Madeleine Moon MP

Member of Parliament for Bridgend

This Week in Parliament, 25th-28th April

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25th-28th April

This was I was in Moscow with the Defence Select Committee, gathering evidence as part of our inquiry Russia: implications for UK defence and security. The Committee arrived in Moscow on Monday. That evening, we attended a briefing meeting hosted by Laurie Bristow, the British Ambassador to Russia. He and his Embassy staff offered a fascinating insight into the diplomatic aspect of Anglo-Russian relations. On Tuesday, the Committee visited the State Duma and met with senior members of the Russian armed forces. On Wednesday, our delegation met with Ambassadors to Moscow from across the world at the UK Ambassador's residence, including from the US, France and Japan. On Thursday we met with the Foreign Affairs Committee and laid a wreath at the memorial for the unknown solider. I felt considerable concern at the ramping up of tension between Russia and the NATO alliance. Visits such as this one are crucial if we to prevent future armed conflict based on misunderstandings. Visits away from the Commons are 'paired'.  This means that the numbers of participants from the main parties are equal so that our absence has no impact on votes in the Commons. See below for my take on the week in Parliament...

 

 

 

MONDAY

Immigration Bill

On Monday evening, the House of Commons debated the Lords amendments to the Government's Immigration Bill. The labour peer Lord Alf Dubs had successfully amended the Bill in the Lords to provide for 3000 refugee children, currently living unaccompanied in Europe, to be re-settled in the UK. Lord Dubs arrived in the UK in 1939 through the 'Kindertransport' system which embodied the British spirit of generosity to refugees and victims of war. Of the 95,000 children refugees that arrived in Europe last year, at least 10,000 have gone missing. Europol fears that many will have ‘fallen into the hands of organised trafficking syndicates’. In a scheme being designed by the Government in cooperation with the United Nations High Commissioner for Refugees, only refugees living in camps in North Africa and the Middle East will be re-settled in the UK.

In opposing Lord Dub's amendment, the Minister James Brokenshire defended the Government's record on providing support to refugees:

We know that the vulnerable and those most in need and most at risk may be best helped here in the UK. We launched the Syrian vulnerable person resettlement scheme to resettle 20,000 people over the course of this Parliament. Well over 1,000 people have been resettled to date, around half of whom are children. That means that, in the next four years, several thousand more children will be resettled in the UK under the Syrian scheme, but as I said in my statement of 28 January, we want to do more, especially for children most in need of support. That is why, last week, I announced a new resettlement scheme for children at risk. That initiative will be the largest resettlement effort to focus on children at risk from the middle east and north Africa region—children who might otherwise attempt their own perilous journeys to Europe and the UK.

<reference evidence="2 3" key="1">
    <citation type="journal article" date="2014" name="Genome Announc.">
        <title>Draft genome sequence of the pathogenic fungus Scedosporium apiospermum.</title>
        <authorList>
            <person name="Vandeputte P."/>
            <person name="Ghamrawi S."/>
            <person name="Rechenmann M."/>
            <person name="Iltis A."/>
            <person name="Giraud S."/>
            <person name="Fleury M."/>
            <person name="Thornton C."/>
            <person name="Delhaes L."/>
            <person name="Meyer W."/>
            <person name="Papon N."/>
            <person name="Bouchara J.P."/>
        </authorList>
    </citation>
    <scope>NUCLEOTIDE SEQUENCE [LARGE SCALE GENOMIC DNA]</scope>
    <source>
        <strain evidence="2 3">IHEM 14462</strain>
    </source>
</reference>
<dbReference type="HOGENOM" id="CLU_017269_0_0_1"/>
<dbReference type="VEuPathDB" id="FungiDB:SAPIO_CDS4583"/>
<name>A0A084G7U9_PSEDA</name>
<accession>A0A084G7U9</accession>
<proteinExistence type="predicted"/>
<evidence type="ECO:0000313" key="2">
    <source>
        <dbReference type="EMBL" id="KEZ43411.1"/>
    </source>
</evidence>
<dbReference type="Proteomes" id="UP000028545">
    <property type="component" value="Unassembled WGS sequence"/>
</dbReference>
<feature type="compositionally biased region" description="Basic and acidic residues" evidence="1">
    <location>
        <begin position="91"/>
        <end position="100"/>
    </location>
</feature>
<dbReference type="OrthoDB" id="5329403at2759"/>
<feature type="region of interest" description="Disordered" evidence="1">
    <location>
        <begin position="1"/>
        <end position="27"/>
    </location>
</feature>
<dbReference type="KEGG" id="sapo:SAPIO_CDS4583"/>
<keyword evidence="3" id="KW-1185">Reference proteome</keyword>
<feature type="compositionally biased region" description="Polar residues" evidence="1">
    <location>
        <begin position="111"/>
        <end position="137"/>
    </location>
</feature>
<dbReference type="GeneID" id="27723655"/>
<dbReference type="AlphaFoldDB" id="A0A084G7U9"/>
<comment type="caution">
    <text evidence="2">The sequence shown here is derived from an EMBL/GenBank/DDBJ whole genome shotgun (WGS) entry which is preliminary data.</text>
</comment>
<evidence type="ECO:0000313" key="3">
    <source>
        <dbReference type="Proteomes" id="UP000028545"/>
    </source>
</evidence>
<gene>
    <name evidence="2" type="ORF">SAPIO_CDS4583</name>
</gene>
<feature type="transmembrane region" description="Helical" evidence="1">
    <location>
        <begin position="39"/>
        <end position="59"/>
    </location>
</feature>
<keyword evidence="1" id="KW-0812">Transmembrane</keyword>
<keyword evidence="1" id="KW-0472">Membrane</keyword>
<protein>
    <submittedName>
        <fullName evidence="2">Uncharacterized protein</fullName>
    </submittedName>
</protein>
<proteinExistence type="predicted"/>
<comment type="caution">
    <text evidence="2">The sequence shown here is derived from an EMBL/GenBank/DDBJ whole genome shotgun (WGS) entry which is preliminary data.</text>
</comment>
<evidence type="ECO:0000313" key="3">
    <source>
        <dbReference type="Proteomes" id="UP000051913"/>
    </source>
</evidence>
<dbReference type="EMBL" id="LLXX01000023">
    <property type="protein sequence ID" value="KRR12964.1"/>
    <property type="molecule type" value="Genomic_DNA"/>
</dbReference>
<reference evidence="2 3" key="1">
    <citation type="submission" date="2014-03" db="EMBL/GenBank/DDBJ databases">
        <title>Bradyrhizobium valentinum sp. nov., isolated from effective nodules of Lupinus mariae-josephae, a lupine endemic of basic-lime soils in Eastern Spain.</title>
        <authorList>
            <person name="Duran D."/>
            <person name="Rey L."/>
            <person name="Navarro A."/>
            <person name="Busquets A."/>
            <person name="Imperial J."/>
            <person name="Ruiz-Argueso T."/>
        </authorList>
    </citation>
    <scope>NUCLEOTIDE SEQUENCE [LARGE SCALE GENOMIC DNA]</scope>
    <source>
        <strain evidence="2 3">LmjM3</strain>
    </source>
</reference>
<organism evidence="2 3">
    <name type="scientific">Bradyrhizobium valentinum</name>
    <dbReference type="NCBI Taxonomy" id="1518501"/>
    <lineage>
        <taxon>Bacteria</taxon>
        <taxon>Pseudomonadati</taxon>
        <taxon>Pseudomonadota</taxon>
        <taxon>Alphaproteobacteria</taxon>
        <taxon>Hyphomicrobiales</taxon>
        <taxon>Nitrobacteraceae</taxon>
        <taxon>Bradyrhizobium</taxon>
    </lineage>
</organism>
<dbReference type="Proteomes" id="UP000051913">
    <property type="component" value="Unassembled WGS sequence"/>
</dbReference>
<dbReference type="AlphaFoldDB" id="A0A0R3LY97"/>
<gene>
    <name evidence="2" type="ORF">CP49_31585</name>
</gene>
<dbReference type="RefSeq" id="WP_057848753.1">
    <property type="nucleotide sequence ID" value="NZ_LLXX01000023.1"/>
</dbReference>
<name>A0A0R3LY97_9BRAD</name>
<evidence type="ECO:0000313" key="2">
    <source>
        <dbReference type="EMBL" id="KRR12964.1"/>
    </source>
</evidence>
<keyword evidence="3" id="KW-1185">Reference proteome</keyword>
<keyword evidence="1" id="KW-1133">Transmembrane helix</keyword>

The Minister insisted that his Government has acted effectively to speed up the process of reuniting refugee children in Europe with relatives in the UK:

I am personally committed to improving and speeding up our family reunification processes so that young people there who have families with refugee claims here can be reunited. That is why we had the recent secondment of a senior asylum expert to the French Interior Ministry to improve the process for family reunion, which I think has had an impact on the number of children being reunited with family in the UK. In the past six weeks over 50 cases have been identified, 24 of which have been accepted for transfer to the UK from France under the Dublin family unity provisions, and more than half of them have already arrived in the UK. I think that we have demonstrated that once an asylum claim has been lodged, transfers can take place within a matter of weeks.

This was not enough to convince Heidi Allen, Conservative MP for South Cambridgeshire, who was one of a number of Tory MPs who expressed frustrated with their Government:

I am afraid that seconding one person is not good enough. When I visited, with the right hon. Member for Normanton, Pontefract and Castleford (Yvette Cooper), we saw a similar example of a child who had gone missing pitching up in Kent a week later. This is happening on a daily basis. One person is not enough.

Mr Brokenshire was also criticised for his enthusiasm of the EU-Turkey migration agreement, for which the Government has committed support. The agreement provides for the return of refugees from Greece to Turkey, some of whom will be returned without an assessment of their individual asylum claims. In the Chamber, Tim Farron, the Liberal Democrat MP for Westmorland and Lonsdale, alleged that the deal had 'been stitched up for the benefit and convenience of politicians, not of those desperate people rotting in camps.'